LOS ANGELES — The Utah Jazz finally have an announced starting lineup.
And like the team, it's an infusion of young and old.
Second-year up-and-comers Derrick Favors and Gordon Hayward will join veterans Devin Harris, Raja Bell and Al Jefferson on the court at tipoff time for tonight's season-opener against the Los Angeles Lakers.
It was questionable coming into tonight, but last year's starting power forward, Paul Millsap, will play in the 8:30 p.m. Staples Center showdown against this 0-2 L.A. team.
Millsap's right quadriceps tendinitis flare-up and iffy status did not factor into second-year coach Tyrone Corbin's decision-making process on the starters.
Corbin likes the mix of experience and youthful talent, along with the increased size this starting combo offers Utah.
"I think the lineup gives us a chance to be versatile," Corbin said. "Also what we have coming off the bench will give us a chance to be strong on both ends."
This move does several things for the Jazz's frontcourt. First off, Favors is a 6-foot-10, so he gives Utah a couple more inches inside than the 6-foot-8 Millsap.
Likewise, the 6-8 Hayward has two inches on Miles, so Utah is putting a bigger product on the court. It also shows a commitment and confidence Corbin has placed on the future of the franchise with Favors and Hayward.
"(Favors) played hard. He improved from last year," Corbin said. "He's showed that he's ready to take a step forward, taking nothing away from other guys. He gives us a chance to be versatile."
The Jazz coach emphasized over and over that this is not a benching for Millsap, who wants to be the starter. Same goes for C.J. Miles, who began the first preseason game and came into camp hoping to win a starting job.
Rather, Corbin complimented both players for working hard and being in great shape.
"We want everybody to be ready to play, that's the main thing," Corbin said. "Don't worry about who's staring or who's getting the glory. We want to go out and (give) the Jazz a chance to win the game."
Millsap was a bit more subdued than usual after this morning's shootaround. He's disappointed that his quad was re-aggravated at practice Monday "out of nowhere." The pain is tolerable, he said, but he also realizes the Jazz have six games in the next eight days. That's forcing him to take a smarter approach to getting back on the court.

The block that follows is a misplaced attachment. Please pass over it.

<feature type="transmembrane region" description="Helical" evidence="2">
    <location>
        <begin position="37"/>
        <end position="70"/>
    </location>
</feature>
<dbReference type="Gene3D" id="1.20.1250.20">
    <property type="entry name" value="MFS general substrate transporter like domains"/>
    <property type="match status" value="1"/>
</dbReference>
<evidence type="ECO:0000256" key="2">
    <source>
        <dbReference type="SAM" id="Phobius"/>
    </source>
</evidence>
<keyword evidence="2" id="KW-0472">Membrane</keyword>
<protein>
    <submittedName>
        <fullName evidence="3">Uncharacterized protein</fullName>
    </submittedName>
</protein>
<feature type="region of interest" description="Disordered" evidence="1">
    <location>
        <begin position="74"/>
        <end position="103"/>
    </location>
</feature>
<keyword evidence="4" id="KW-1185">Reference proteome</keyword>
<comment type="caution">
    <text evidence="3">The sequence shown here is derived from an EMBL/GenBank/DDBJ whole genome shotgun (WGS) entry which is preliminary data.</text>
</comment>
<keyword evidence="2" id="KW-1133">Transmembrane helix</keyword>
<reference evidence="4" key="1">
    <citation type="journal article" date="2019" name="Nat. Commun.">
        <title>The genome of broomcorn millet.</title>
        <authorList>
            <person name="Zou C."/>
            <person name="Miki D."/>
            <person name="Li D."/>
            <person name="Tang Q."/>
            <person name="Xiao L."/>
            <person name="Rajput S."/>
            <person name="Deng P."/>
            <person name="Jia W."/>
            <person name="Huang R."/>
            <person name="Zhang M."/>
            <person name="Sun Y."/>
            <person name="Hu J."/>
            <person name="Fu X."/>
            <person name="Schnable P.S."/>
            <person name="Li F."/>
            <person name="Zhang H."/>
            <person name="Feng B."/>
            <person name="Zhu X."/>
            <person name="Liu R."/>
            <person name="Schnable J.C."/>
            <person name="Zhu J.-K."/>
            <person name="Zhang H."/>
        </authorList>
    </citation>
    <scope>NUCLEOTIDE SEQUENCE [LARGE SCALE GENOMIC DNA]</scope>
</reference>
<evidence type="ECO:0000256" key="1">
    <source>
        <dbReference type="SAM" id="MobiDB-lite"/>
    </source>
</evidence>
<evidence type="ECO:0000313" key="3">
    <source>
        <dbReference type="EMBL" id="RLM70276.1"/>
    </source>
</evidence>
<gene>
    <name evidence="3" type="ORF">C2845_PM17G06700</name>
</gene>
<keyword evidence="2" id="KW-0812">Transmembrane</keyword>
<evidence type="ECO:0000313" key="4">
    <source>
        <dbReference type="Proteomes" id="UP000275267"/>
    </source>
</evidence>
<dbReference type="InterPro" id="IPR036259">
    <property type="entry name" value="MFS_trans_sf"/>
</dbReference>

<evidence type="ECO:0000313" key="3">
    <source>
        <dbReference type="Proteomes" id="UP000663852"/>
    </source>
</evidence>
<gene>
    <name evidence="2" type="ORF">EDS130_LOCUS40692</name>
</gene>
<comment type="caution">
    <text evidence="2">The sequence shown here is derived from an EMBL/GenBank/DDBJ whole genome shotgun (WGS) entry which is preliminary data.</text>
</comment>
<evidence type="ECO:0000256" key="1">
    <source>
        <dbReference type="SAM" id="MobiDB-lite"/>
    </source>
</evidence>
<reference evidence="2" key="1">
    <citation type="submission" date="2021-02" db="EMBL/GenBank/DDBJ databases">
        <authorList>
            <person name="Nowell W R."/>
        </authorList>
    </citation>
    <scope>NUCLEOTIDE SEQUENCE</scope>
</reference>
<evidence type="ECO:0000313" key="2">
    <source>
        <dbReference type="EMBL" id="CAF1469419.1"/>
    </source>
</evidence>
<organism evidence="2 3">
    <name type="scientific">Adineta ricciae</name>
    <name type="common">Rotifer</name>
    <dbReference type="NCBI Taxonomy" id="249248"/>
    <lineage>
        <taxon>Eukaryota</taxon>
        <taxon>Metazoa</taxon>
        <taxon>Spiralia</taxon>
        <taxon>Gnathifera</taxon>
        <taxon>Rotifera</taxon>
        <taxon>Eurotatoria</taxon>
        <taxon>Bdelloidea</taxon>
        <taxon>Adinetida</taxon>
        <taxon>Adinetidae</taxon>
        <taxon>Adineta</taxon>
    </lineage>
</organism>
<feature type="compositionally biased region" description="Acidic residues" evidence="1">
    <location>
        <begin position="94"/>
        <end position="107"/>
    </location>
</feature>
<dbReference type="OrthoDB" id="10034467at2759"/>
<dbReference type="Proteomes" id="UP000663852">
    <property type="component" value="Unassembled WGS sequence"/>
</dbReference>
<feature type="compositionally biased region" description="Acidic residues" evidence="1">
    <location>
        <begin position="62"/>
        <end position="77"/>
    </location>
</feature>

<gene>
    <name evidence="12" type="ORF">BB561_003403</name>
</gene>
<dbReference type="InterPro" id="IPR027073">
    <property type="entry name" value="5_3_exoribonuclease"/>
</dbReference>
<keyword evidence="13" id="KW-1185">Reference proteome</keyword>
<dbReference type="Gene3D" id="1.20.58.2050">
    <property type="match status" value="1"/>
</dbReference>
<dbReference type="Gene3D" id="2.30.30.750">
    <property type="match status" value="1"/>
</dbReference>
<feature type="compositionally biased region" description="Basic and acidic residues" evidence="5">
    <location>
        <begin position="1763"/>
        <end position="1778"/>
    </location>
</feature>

As for starting, Millsap has been upfront — with media and his coach — about his desire to keep the position he had all last season.
"(Coach) knows me, he knows my preference. I also know that I'm a team player," Millsap said. "If the coach says that it will help our team, then I've got to be willing to do whatever."
Added Corbin: "I want him to be a little disappointed … (but) I don't want him to think of it as a demotion." Millsap, entering his sixth season, said he'll use this as a source of motivation.
"I don't see it (as) going back to the bench. I'm going to play minutes," Millsap said. "It's tough to have your mind set on something and then not happen, so I started the season off thinking I was going to be a starter. But going to the bench is not always a bad thing. You've got to look at it in a positive sense. Just do the best I can with that."
Corbin is excited about the reserve weapons he has at his disposal, with Millsap, Miles, Josh Howard, Jeremy Evans et al.
"With the change," he said, "it gives us a chance to be stronger off the bench."
As for captains, Corbin is no hurry to assign leaders at this point. That situation, he believes, will play itself out as the season progresses.
The Jazz's season debut — and the Lakers third game in as many nights — will be televised on TNT. The Lakers will be without starting center Andrew Bynum, who is suspended for the first four games of the season.
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